What happens to people living with HIV who inject drugs in prison?

Within-prison drug injection among HIV-infected Ukrainian prisoners: prevalence and correlates of an extremely high-risk behaviour.

Izenberg JM, Bachireddy C, Wickersham JA, Soule M, Kiriazova T, Dvoriak S, Altice FL. Int J Drug Policy. 2014 Sep;25(5):845-52. doi: 10.1016/j.drugpo.2014.02.010. Epub 2014 Feb 28.

Background: In Ukraine, HIV-infection, injection drug use, and incarceration are syndemic; however, few services are available to incarcerated people who inject drugs (PWIDs). While data are limited internationally, within-prison drug injection (WP-DI) appears widespread and may pose significant challenges in countries like Ukraine, where PWIDs contribute heavily to HIV incidence. To date, WP-DI has not been specifically examined among HIV-infected prisoners, the only persons that can transmit HIV.

Methods: A convenience sample of 97 HIV-infected adults recently released from prison within 1-12 months was recruited in two major Ukrainian cities. Post-release surveys inquired about WP-DI and injection equipment sharing, as well as current and prior drug use and injection, mental health, and access to within-prison treatment for HIV and other comorbidities. Logistic regression identified independent correlates of WP-DI.

Results: Complete data for WP-DI were available for 95 (97.9%) respondents. Overall, 54 (56.8%) reported WP-DI, among whom 40 (74.1%) shared injecting equipment with a mean of 4.4 (range 0-30) other injectors per needle/syringe. Independent correlates of WP-DI were recruitment in Kyiv (AOR 7.46, p=0.003), male gender (AOR 22.07, p=0.006), and active pre-incarceration opioid use (AOR 8.66, p=0.005).

Conclusions: Among these recently released HIV-infected prisoners, WP-DI and injection equipment sharing were frequent and involved many injecting partners per needle/syringe. The overwhelming majority of respondents reporting WP-DI used opioids both before and after incarceration, suggesting that implementation of evidence-based harm reduction practices, such as opioid substitution therapy and/or needle/syringe exchange programmes within prison, is crucial to addressing continuing HIV transmission among PWIDs within prison settings. The positive correlation between Kyiv site and WP-DI suggests that additional structural interventions may be useful.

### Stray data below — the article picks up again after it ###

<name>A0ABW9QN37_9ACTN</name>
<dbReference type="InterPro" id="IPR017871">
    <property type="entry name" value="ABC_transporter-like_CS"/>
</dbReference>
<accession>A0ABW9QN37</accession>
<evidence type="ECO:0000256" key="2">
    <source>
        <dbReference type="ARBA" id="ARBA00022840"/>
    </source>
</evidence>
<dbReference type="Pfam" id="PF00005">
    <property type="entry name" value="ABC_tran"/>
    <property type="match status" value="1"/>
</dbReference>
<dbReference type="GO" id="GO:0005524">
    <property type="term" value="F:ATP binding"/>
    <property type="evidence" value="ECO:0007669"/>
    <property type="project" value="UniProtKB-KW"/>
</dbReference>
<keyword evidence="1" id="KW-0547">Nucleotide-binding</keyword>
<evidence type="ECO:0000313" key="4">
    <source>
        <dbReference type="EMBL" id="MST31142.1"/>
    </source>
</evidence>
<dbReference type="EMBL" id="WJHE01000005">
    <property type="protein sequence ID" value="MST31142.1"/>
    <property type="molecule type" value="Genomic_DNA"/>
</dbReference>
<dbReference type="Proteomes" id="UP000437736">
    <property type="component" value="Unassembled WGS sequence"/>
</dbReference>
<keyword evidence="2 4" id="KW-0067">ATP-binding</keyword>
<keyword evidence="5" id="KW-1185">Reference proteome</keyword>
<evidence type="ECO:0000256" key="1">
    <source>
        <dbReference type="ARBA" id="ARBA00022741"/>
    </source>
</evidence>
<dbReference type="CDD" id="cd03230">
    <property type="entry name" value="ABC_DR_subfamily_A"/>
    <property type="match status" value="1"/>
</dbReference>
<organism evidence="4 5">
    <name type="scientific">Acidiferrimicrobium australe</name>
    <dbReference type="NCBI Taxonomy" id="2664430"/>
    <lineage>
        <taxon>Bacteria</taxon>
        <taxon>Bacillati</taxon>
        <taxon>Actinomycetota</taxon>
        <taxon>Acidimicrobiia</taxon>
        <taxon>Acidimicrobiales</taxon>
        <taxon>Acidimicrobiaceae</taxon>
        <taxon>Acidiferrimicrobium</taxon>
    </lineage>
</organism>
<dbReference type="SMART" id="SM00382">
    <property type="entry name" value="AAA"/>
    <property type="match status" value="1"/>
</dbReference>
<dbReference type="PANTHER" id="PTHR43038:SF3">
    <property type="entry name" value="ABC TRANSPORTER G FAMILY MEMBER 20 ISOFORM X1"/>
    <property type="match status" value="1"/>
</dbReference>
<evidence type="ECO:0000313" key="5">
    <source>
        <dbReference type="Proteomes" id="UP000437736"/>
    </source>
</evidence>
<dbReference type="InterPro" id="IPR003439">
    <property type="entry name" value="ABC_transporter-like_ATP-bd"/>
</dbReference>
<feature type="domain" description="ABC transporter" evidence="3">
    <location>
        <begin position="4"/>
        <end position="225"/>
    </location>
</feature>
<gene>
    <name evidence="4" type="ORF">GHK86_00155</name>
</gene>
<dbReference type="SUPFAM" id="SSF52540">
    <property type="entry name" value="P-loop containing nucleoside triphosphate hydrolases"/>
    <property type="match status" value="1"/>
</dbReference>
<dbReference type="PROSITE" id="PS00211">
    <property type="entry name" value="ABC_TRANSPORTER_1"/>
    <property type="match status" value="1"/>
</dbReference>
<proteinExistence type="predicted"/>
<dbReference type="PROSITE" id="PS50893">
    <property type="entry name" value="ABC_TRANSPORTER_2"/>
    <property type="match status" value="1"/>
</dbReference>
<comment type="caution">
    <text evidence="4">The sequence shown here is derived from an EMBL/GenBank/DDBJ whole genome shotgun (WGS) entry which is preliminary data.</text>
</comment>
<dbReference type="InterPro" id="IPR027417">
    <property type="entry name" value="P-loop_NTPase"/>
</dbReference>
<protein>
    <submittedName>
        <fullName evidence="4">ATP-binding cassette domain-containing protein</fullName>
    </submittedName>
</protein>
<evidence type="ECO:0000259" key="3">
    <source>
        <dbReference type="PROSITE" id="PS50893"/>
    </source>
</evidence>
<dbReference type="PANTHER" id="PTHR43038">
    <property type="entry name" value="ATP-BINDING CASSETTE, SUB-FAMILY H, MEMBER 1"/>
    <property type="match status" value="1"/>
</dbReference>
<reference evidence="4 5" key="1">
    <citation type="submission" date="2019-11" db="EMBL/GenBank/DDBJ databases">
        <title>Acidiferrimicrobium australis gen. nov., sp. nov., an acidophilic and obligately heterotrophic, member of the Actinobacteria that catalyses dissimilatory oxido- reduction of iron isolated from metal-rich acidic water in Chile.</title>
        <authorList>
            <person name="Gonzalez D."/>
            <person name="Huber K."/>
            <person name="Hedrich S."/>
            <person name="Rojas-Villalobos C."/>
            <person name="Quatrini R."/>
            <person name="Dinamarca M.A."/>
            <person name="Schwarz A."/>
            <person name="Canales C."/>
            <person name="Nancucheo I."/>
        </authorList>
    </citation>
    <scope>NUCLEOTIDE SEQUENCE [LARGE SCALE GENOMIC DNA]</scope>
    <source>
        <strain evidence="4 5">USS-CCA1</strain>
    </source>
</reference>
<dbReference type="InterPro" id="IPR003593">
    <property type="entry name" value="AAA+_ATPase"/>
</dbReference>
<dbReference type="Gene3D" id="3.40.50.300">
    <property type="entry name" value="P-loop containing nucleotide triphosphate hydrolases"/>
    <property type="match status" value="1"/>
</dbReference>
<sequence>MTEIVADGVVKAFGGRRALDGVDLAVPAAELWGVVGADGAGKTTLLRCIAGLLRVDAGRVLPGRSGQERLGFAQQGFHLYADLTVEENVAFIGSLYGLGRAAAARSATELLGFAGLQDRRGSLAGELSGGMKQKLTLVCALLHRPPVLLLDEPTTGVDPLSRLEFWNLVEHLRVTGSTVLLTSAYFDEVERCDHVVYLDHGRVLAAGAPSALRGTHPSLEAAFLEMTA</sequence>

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Editor’s notes: This is a powerful article contributing to the evidence base on the vulnerability of the health of people living in prisons. It highlights a particularly vulnerable sub-population of people living in prisons who are HIV positive. The study uses an innovative approach in recruiting a sample of people living with HIV recently released from prison, reporting a history of injecting drug use (n=95) on the basis that outside of prison people will be able to talk more freely about their drug use. The rationale for this study is simple: to document the existence of HIV risk associated with injecting drug use among people living in prisons. It is important since Ukraine and other countries of the former Soviet Union, have underplayed the need for HIV programmes including needle syringe programmes by denying that injecting drug use takes place in prison. This provides empirical evidence that it does, and among HIV positive people living in prisons, so the risk of HIV transmission to people who inject is high. It provides further evidence for the urgent need for HIV programmes among people who inject drugs  in prison. This is of particular relevance in the context of Ukraine, which has one of the fastest growing HIV epidemics globally, with infection driven by injecting drug use. The punitive approach to drug use in Ukraine is well highlighted through the study, by the fact that 76% of the sample were in prison on a drug-related charge. This paper confirms that injecting or other injecting risk behaviours occurred in prison, as has been evidenced elsewhere, and the majority of the sample injected prior to incarceration. It also shows that there is a lack of HIV programmes in place, particularly considering half the sample was aware of their diagnosis prior to imprisonment and the remainder found out while in prison. The study also shows a high prevalence of TB or history of TB (69%) but low levels of treatment while in prison. These illustrate a clear disregard for the health of people living in prisons, which is a breach of human rights, as well as being a poor public health strategy. Unlike other countries in the region, Ukraine does provide opiate substitution therapy to people who inject drugs, as part of an HIV prevention and treatment strategy. This paper provides further evidence for the need to extend this package of programmes to prison populations

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